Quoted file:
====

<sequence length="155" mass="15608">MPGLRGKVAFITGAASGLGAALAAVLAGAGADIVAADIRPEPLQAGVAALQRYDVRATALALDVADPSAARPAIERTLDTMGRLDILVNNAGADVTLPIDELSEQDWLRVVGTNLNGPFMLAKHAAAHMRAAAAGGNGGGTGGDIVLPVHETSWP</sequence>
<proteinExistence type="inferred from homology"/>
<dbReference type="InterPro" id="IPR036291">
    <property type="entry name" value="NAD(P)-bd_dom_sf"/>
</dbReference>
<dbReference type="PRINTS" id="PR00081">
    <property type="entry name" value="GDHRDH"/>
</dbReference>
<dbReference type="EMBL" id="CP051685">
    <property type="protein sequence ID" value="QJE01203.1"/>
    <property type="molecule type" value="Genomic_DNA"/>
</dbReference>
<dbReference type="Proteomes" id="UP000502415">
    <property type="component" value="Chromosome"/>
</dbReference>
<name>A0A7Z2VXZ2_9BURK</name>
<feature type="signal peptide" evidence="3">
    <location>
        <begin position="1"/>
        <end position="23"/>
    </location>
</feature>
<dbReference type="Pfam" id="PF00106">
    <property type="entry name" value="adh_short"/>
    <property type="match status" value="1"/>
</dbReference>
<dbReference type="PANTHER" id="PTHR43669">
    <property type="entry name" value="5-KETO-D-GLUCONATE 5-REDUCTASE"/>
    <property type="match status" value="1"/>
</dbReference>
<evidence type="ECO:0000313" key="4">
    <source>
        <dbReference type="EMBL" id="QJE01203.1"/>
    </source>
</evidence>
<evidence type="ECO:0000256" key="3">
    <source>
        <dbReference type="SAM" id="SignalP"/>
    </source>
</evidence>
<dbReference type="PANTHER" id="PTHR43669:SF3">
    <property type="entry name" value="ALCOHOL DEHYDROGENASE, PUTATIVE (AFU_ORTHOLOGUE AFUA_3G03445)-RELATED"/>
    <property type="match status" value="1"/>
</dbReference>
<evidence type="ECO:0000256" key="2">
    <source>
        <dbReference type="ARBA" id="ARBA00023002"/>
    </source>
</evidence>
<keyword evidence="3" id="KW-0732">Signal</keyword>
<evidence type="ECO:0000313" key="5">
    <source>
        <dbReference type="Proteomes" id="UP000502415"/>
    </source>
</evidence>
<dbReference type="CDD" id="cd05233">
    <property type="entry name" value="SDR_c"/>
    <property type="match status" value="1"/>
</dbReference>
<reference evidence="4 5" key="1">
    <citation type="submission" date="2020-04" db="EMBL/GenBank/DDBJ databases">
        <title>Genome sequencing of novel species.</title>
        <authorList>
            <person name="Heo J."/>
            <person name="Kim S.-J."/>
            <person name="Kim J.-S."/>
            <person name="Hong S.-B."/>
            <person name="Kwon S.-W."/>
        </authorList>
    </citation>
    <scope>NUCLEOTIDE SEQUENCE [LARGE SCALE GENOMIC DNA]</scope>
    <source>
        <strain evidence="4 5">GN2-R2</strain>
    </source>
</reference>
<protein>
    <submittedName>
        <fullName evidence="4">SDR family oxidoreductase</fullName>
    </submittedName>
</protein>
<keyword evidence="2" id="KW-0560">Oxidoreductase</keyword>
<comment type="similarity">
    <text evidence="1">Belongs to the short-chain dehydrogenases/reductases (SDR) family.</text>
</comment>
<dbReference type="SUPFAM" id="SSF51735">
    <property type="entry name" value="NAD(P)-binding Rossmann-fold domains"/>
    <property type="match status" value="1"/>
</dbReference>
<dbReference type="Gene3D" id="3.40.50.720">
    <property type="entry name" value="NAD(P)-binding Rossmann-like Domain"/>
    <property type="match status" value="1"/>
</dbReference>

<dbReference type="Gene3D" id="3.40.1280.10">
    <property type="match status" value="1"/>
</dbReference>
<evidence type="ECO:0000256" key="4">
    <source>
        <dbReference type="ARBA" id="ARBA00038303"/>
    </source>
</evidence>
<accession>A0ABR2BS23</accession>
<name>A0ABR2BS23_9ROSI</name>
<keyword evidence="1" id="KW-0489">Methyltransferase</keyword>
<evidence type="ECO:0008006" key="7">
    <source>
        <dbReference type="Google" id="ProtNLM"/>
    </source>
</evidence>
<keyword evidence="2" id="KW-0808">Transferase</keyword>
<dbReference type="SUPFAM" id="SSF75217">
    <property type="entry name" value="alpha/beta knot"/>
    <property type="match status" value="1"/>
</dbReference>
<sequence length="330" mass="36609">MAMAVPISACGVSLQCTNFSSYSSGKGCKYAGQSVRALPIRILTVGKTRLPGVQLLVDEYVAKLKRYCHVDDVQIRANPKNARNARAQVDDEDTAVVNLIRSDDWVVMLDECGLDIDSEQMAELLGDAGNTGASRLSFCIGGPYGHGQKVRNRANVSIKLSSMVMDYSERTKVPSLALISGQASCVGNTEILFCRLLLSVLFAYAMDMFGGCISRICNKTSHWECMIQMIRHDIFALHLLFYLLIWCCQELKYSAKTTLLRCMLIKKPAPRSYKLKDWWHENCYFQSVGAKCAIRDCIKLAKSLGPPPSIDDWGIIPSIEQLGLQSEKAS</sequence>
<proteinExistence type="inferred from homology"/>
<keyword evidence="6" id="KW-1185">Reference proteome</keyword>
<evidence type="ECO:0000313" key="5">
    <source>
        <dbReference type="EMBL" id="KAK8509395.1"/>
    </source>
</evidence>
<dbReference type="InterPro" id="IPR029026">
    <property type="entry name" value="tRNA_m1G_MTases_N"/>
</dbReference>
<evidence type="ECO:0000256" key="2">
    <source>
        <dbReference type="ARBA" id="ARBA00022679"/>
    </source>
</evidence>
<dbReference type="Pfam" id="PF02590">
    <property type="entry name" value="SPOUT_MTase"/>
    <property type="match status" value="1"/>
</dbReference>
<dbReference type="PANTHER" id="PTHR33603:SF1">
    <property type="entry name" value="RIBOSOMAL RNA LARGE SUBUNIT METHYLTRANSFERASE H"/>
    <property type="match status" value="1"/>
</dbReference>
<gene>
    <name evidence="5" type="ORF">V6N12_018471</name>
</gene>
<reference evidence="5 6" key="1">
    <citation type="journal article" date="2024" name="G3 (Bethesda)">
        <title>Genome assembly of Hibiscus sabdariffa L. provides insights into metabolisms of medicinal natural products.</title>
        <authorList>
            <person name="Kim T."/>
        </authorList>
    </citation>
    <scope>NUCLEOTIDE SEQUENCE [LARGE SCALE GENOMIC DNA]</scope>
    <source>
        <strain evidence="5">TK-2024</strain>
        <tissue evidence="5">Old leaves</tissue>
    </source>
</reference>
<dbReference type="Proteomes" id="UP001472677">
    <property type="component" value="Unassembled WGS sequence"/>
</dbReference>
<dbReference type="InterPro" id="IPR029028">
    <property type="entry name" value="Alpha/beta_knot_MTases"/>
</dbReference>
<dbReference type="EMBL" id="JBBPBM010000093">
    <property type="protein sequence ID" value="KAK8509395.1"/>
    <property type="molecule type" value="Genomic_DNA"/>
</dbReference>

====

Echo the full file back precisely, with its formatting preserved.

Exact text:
<sequence length="155" mass="15608">MPGLRGKVAFITGAASGLGAALAAVLAGAGADIVAADIRPEPLQAGVAALQRYDVRATALALDVADPSAARPAIERTLDTMGRLDILVNNAGADVTLPIDELSEQDWLRVVGTNLNGPFMLAKHAAAHMRAAAAGGNGGGTGGDIVLPVHETSWP</sequence>
<proteinExistence type="inferred from homology"/>
<dbReference type="InterPro" id="IPR036291">
    <property type="entry name" value="NAD(P)-bd_dom_sf"/>
</dbReference>
<dbReference type="PRINTS" id="PR00081">
    <property type="entry name" value="GDHRDH"/>
</dbReference>
<dbReference type="EMBL" id="CP051685">
    <property type="protein sequence ID" value="QJE01203.1"/>
    <property type="molecule type" value="Genomic_DNA"/>
</dbReference>
<dbReference type="Proteomes" id="UP000502415">
    <property type="component" value="Chromosome"/>
</dbReference>
<name>A0A7Z2VXZ2_9BURK</name>
<feature type="signal peptide" evidence="3">
    <location>
        <begin position="1"/>
        <end position="23"/>
    </location>
</feature>
<dbReference type="Pfam" id="PF00106">
    <property type="entry name" value="adh_short"/>
    <property type="match status" value="1"/>
</dbReference>
<dbReference type="PANTHER" id="PTHR43669">
    <property type="entry name" value="5-KETO-D-GLUCONATE 5-REDUCTASE"/>
    <property type="match status" value="1"/>
</dbReference>
<evidence type="ECO:0000313" key="4">
    <source>
        <dbReference type="EMBL" id="QJE01203.1"/>
    </source>
</evidence>
<evidence type="ECO:0000256" key="3">
    <source>
        <dbReference type="SAM" id="SignalP"/>
    </source>
</evidence>
<dbReference type="PANTHER" id="PTHR43669:SF3">
    <property type="entry name" value="ALCOHOL DEHYDROGENASE, PUTATIVE (AFU_ORTHOLOGUE AFUA_3G03445)-RELATED"/>
    <property type="match status" value="1"/>
</dbReference>
<evidence type="ECO:0000256" key="2">
    <source>
        <dbReference type="ARBA" id="ARBA00023002"/>
    </source>
</evidence>
<keyword evidence="3" id="KW-0732">Signal</keyword>
<evidence type="ECO:0000313" key="5">
    <source>
        <dbReference type="Proteomes" id="UP000502415"/>
    </source>
</evidence>
<dbReference type="CDD" id="cd05233">
    <property type="entry name" value="SDR_c"/>
    <property type="match status" value="1"/>
</dbReference>
<reference evidence="4 5" key="1">
    <citation type="submission" date="2020-04" db="EMBL/GenBank/DDBJ databases">
        <title>Genome sequencing of novel species.</title>
        <authorList>
            <person name="Heo J."/>
            <person name="Kim S.-J."/>
            <person name="Kim J.-S."/>
            <person name="Hong S.-B."/>
            <person name="Kwon S.-W."/>
        </authorList>
    </citation>
    <scope>NUCLEOTIDE SEQUENCE [LARGE SCALE GENOMIC DNA]</scope>
    <source>
        <strain evidence="4 5">GN2-R2</strain>
    </source>
</reference>
<protein>
    <submittedName>
        <fullName evidence="4">SDR family oxidoreductase</fullName>
    </submittedName>
</protein>
<keyword evidence="2" id="KW-0560">Oxidoreductase</keyword>
<comment type="similarity">
    <text evidence="1">Belongs to the short-chain dehydrogenases/reductases (SDR) family.</text>
</comment>
<dbReference type="SUPFAM" id="SSF51735">
    <property type="entry name" value="NAD(P)-binding Rossmann-fold domains"/>
    <property type="match status" value="1"/>
</dbReference>
<dbReference type="Gene3D" id="3.40.50.720">
    <property type="entry name" value="NAD(P)-binding Rossmann-like Domain"/>
    <property type="match status" value="1"/>
</dbReference>

<dbReference type="Gene3D" id="3.40.1280.10">
    <property type="match status" value="1"/>
</dbReference>
<evidence type="ECO:0000256" key="4">
    <source>
        <dbReference type="ARBA" id="ARBA00038303"/>
    </source>
</evidence>
<accession>A0ABR2BS23</accession>
<name>A0ABR2BS23_9ROSI</name>
<keyword evidence="1" id="KW-0489">Methyltransferase</keyword>
<evidence type="ECO:0008006" key="7">
    <source>
        <dbReference type="Google" id="ProtNLM"/>
    </source>
</evidence>
<keyword evidence="2" id="KW-0808">Transferase</keyword>
<dbReference type="SUPFAM" id="SSF75217">
    <property type="entry name" value="alpha/beta knot"/>
    <property type="match status" value="1"/>
</dbReference>
<sequence length="330" mass="36609">MAMAVPISACGVSLQCTNFSSYSSGKGCKYAGQSVRALPIRILTVGKTRLPGVQLLVDEYVAKLKRYCHVDDVQIRANPKNARNARAQVDDEDTAVVNLIRSDDWVVMLDECGLDIDSEQMAELLGDAGNTGASRLSFCIGGPYGHGQKVRNRANVSIKLSSMVMDYSERTKVPSLALISGQASCVGNTEILFCRLLLSVLFAYAMDMFGGCISRICNKTSHWECMIQMIRHDIFALHLLFYLLIWCCQELKYSAKTTLLRCMLIKKPAPRSYKLKDWWHENCYFQSVGAKCAIRDCIKLAKSLGPPPSIDDWGIIPSIEQLGLQSEKAS</sequence>
<proteinExistence type="inferred from homology"/>
<keyword evidence="6" id="KW-1185">Reference proteome</keyword>
<evidence type="ECO:0000313" key="5">
    <source>
        <dbReference type="EMBL" id="KAK8509395.1"/>
    </source>
</evidence>
<dbReference type="InterPro" id="IPR029026">
    <property type="entry name" value="tRNA_m1G_MTases_N"/>
</dbReference>
<evidence type="ECO:0000256" key="2">
    <source>
        <dbReference type="ARBA" id="ARBA00022679"/>
    </source>
</evidence>
<dbReference type="Pfam" id="PF02590">
    <property type="entry name" value="SPOUT_MTase"/>
    <property type="match status" value="1"/>
</dbReference>
<dbReference type="PANTHER" id="PTHR33603:SF1">
    <property type="entry name" value="RIBOSOMAL RNA LARGE SUBUNIT METHYLTRANSFERASE H"/>
    <property type="match status" value="1"/>
</dbReference>
<gene>
    <name evidence="5" type="ORF">V6N12_018471</name>
</gene>
<reference evidence="5 6" key="1">
    <citation type="journal article" date="2024" name="G3 (Bethesda)">
        <title>Genome assembly of Hibiscus sabdariffa L. provides insights into metabolisms of medicinal natural products.</title>
        <authorList>
            <person name="Kim T."/>
        </authorList>
    </citation>
    <scope>NUCLEOTIDE SEQUENCE [LARGE SCALE GENOMIC DNA]</scope>
    <source>
        <strain evidence="5">TK-2024</strain>
        <tissue evidence="5">Old leaves</tissue>
    </source>
</reference>
<dbReference type="Proteomes" id="UP001472677">
    <property type="component" value="Unassembled WGS sequence"/>
</dbReference>
<dbReference type="InterPro" id="IPR029028">
    <property type="entry name" value="Alpha/beta_knot_MTases"/>
</dbReference>
<dbReference type="EMBL" id="JBBPBM010000093">
    <property type="protein sequence ID" value="KAK8509395.1"/>
    <property type="molecule type" value="Genomic_DNA"/>
</dbReference>